Health Risks of Sitting

No buts about it. If you spend lots of time sitting, make sure you have the proper chair. And when sitting, keep moving.

The United States is a sitting society. Jobs that require sitting at our desks vastly outnumber those that need us to keep moving, according to the U.S. Consensus statistics. And half our working hours, Its estimated, are spent sitting to commute to work, at work, during coffee breaks, at meals, in front of the TV set and all of course all the time we spend at our computers.

Unfortunately, many people dont have the proper chairs for all that inactivity, and the wrong chair is as bad for you as a pair of shoes that dont fit.

No matter on what, all that sitting, is also bad for your health. Gravity leads fluid to collect in the ankles and feet, causing swelling, or pedal edema. Being in the wrong chair only compounds the problem. Among the physical ailments associated with poorly chosen chairs are backache, headache, fatigue, insomnia, and impaired blood circulation.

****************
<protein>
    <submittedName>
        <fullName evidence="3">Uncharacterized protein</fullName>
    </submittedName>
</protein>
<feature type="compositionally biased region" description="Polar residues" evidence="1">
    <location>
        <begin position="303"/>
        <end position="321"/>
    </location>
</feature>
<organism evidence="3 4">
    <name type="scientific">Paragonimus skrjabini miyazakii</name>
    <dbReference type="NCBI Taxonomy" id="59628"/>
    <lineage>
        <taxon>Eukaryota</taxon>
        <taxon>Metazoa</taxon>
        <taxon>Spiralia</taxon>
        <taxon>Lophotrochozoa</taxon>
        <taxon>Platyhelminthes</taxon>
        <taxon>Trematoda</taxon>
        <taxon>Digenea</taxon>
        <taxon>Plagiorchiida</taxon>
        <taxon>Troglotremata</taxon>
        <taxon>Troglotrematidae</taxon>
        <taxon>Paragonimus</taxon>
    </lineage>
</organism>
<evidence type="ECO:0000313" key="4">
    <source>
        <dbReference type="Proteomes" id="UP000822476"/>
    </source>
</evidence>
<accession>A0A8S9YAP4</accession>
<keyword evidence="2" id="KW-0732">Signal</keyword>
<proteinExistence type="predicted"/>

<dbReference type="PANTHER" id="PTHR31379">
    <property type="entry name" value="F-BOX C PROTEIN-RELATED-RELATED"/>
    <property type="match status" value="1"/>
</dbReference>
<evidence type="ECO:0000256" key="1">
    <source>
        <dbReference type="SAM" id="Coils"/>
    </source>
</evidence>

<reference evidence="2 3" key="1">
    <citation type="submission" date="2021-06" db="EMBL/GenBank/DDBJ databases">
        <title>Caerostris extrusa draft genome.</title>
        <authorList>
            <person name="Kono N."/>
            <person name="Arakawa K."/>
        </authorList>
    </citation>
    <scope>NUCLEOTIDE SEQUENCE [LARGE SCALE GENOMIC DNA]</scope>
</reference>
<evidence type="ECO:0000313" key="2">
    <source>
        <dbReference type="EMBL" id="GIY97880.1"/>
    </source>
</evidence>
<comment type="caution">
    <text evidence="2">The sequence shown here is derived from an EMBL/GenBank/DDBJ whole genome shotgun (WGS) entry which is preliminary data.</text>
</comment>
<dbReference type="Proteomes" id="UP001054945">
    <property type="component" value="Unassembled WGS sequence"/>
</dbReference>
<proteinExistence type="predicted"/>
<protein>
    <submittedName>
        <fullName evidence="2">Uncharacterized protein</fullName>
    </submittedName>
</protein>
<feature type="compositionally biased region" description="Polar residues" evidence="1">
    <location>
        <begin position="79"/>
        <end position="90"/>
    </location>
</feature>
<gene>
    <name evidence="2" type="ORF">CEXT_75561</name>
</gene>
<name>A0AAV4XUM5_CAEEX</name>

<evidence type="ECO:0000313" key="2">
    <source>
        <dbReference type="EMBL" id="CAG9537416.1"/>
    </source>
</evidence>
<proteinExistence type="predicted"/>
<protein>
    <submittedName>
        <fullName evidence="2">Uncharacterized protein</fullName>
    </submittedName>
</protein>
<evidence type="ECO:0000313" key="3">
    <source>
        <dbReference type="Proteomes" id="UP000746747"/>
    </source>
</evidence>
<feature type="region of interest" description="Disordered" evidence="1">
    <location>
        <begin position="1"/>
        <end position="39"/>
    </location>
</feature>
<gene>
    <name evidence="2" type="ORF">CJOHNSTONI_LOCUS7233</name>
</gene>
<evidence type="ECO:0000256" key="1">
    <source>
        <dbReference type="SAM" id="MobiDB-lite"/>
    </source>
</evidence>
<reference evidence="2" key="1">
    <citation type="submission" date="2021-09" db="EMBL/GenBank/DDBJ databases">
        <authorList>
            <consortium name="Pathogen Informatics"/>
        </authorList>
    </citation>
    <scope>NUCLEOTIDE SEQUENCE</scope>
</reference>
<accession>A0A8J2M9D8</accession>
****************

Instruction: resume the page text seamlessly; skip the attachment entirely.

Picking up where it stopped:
In choosing the correct chair, experts say you should check for four factors:

Make sure that the chairs height keeps your hip joints and your knee joints flexed at right angles and your feet flat on the floor. Thats a fancy way of saying sit up straight.
The backrest should fit snugly in the small of your back to support the lower spine.
The seat should slant slight backwards to allow you to lean against the backrest. Its seat should not dig into the backs of your legs. Also, if you have to turn a lot to reach different equipment or to complete tasks, be sure the seat swivels so that your entire torso can move as a unit.
The material covering the seat should be porous, to allow body heat to escape. No vinyl.
Proper chair or no, physiologists advise that you not stay seated for long. When traveling, get out of your car, plane or train seat every hour or so and walk around. Get up from behind your desk every so often for stroll. Pace while watching television. At the very least, elevate your feet now and then to avoid swelling in the ankles and feet.
Keep moving even when youre sitting down. Do leg spreads, walk and run in place, cross your arms, do side bends.

And if you have to stay seated, mimic children, fitness experts advise. Squirm, kick up your leg and rotate your ankles, swing your arms and clasp your legs to your chest, roll your head around on your neck.Youll not only feel more fit but younger at heartand thats a pretty place to be sitting.Robin Westen is ThirdAges medical reporter. Check for her daily updates. She is the author of Ten Days to Detox: How to Look and Feel a Decade Younger.See what others have to say about this story or leave a comment of your own.
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